Rufus was born when Winston was 22 months, so neither of them remember life without each other, and it’s something I really like the thought of. I realise it’s probably because I was never alone growing up. I’m number five of eleven children and I loved the constant buzz of the family home. Being by myself wasn’t something I appreciated until I was married, it’s something I definitely had to get used to – learn to enjoy even.
Win has shared everything with Rufus – his clothes, his shoes, his coats, his toys, his books, his buggy and his bedroom. Win starts nursery two days a week in a few weeks time, and it suddenly occurred to me that he’ll need a bag to take to nursery to carry his lunch and a change of clothes. He’s never truly had anything of his own – something with his name on it, that he’s responsible for. It’s one of those parenting moments that has really taken me by surprise. I know a bag really doesn’t matter, or mean anything, but it marks a new stage for us, in particular for Winston.
We’ve been a three for the last 18 months and it’s a dynamic we’ve got used to. It’s a dynamic we love, but Win is moving on – he’ll be doing something Ru isn’t a part of and I’m not a part of. I am excited for him and I wonder what he’ll make of it – it’s so precious that he’ll have something of his own. I know I’ll miss his chatter, but I know I’ll enjoy the quiet too. I can’t wait for him to tell me about what he gets up to, who he talks to, what he makes and who he plays with. I’m excited to get to know Ru a little better too.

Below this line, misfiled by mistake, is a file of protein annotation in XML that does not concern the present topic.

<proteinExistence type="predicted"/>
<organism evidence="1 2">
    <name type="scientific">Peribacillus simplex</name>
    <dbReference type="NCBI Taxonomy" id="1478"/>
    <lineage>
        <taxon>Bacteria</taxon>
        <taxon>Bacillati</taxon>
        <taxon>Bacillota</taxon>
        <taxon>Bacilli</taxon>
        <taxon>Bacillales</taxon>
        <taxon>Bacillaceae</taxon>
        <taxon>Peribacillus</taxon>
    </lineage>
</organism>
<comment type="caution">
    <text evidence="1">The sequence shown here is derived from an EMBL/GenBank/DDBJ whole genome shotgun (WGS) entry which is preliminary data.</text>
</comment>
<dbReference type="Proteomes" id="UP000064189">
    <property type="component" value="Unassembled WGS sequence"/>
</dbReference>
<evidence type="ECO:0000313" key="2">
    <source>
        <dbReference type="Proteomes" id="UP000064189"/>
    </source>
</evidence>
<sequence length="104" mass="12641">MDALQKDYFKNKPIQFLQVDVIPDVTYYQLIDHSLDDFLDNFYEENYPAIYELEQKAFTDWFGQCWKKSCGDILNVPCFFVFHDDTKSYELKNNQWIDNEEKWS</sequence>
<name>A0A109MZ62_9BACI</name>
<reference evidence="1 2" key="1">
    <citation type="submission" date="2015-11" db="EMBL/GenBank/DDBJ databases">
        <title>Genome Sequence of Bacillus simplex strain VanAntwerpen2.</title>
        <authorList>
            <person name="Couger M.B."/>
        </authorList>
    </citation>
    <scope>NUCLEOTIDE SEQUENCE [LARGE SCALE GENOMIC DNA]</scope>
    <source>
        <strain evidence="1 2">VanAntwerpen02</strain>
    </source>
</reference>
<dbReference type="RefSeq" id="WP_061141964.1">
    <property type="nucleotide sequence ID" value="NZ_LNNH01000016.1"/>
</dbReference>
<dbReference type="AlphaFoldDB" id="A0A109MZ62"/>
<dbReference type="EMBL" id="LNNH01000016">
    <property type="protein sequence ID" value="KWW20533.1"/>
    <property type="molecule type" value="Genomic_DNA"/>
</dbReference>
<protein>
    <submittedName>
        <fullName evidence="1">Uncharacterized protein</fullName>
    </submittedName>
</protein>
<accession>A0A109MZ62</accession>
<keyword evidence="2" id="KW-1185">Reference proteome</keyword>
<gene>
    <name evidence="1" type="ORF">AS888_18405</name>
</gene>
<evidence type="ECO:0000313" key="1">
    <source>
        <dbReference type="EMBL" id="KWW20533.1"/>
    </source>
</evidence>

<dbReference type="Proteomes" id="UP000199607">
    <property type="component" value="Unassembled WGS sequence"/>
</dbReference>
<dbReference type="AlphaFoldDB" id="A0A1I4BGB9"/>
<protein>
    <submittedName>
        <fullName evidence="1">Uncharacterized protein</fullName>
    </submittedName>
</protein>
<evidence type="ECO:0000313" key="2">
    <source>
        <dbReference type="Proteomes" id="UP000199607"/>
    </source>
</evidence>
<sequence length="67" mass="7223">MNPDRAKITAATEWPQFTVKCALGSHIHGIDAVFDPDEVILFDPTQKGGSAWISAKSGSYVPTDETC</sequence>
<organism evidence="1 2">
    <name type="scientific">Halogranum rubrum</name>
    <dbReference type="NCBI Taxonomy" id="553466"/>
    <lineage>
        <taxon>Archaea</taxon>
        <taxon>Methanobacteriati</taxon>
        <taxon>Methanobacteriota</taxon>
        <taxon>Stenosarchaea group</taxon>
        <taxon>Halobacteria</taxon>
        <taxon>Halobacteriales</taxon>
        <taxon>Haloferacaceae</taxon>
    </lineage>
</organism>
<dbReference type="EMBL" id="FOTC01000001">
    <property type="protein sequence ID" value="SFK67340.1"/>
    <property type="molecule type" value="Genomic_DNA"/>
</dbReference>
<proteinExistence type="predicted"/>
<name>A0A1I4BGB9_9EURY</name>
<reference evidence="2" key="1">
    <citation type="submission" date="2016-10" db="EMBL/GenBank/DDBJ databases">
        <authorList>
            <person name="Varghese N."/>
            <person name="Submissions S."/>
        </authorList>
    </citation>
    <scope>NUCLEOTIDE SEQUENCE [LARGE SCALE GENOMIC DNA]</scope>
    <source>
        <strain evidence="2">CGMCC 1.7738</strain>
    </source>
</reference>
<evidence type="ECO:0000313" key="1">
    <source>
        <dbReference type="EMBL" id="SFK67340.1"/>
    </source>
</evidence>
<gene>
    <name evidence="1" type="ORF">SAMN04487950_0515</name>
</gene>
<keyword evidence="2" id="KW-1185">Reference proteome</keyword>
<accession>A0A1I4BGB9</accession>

Jared and I looked around two nurseries separately (so that we wouldn’t be influenced by each other). Neither of us massively preferred one over the other, but in the end we decided on the one that felt most like a home. I didn’t want it to look or feel like a school, I wanted there to be outdoor space and I wanted to be able to walk there. I think this criteria would probably horrify a lot of parents, but I’m really not in a rush for him to grow up and I didn’t want anything that felt too ‘official’. I want him to have a lot of fun, enjoy himself, be happy and learn a few things along the way.
Win has never had a say in the clothes and shoes I buy him, but I asked him what sort of bag he would like to take to nursery, and he said: “One with rockets on”, and on this occasion that is exactly what I’m going to buy him. I want him to have a bag he loves and one he will wear with pride.
He accidentally napped today, and as I’m writing this, he’s next to me on the sofa singing nursery rhyme after nursery rhyme. I feel completely full. His innocence and naivety apparent, and I’m going to soak it up, because it won’t last forever.